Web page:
“Love in the Strangest Way” — a posthumous release from scripter/helmer Christopher Frank, who died last November — is a taut but somewhat aloof suspenser about a home-wrecking femme fatale and the dark consequences of her deeds. Enjoyably perverse plot could easily be remade as a TV movie in nearly any language.
Three-character drama stars Thierry L’hermitte as Julien, a self-assured exec at a Paris debt collection firm.
When wife Anne (Maruschka Detmers) and 7-year-old son leave on vacation, Julien invites shapely young Angela (Nadia Fares) to dinner on a whim.
Though he backs away from her aggressive angling for a one-night stand, the impetuous and nosy Angela surreptitiously leaves plenty of evidence of her visit.
In record time, she moves into the same apartment building and is hired by Anne to babysit. As Angela orchestrates compromising scenes, Anne’s trust in hubby evaporates by stages.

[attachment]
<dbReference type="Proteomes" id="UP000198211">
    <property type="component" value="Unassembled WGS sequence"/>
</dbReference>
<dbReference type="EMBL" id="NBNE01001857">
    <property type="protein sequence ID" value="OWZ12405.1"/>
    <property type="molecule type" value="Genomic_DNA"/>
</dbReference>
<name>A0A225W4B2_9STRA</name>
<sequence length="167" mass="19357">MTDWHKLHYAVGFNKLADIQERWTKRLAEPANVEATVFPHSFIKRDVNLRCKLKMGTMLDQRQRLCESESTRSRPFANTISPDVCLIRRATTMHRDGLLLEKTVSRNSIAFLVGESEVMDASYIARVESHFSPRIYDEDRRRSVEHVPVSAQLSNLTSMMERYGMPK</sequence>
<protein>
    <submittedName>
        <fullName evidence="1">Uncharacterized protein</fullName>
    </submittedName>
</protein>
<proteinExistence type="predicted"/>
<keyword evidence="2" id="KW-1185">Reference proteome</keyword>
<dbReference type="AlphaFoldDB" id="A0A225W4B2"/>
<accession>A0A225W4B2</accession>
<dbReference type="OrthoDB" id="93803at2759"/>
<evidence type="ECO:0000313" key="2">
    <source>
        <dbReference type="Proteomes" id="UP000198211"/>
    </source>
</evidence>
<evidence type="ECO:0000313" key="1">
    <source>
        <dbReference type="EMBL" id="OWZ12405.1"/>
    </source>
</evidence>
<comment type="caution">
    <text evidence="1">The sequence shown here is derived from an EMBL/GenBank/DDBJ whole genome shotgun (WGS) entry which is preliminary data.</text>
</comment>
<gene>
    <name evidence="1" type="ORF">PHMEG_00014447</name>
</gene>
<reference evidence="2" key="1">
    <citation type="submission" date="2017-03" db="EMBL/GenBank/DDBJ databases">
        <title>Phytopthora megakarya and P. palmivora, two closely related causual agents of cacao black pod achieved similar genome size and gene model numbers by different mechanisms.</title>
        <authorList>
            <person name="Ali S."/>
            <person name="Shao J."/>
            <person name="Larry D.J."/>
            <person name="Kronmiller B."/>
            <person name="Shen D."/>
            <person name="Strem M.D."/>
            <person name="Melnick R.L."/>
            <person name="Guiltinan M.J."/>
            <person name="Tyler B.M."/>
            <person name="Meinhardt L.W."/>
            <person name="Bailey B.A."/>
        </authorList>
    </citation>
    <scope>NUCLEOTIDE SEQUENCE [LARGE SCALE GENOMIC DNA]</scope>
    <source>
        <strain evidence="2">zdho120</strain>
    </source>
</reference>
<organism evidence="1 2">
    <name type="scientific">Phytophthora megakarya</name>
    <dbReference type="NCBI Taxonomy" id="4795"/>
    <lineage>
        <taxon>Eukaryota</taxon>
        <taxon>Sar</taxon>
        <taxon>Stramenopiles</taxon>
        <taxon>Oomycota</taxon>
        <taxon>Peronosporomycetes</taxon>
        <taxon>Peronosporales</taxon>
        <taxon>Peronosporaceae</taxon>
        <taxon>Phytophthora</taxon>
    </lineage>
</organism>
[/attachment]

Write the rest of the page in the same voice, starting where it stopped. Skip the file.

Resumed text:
After accidentally whacking Angela with a shovel at a building renovation site, Julien stashes her body in a hollow wall, and buys and moves into the very apartment.
Cynical script makes insulting one’s wife’s intelligence seem like a more serious transgression than killing a sexy but annoying acquaintance.
Fares is tantalizing as the crafty tease, and Detmers is fine, if subdued, as the incredulous spouse. L’hermitte goes through the motions as the circumstantial evidence of the husband’s misbehavior piles up, although the role calls for only a fraction of the thesp’s customary charm and comic timing.
Lensing in summertime Paris is OK. Jean-Marie Senia’s pulsing score sets a suitably noirish tone from the first frame.
Producers took the English title from a song included here, although literal translation, “Women Never Forget,” would seem more apt and commercial.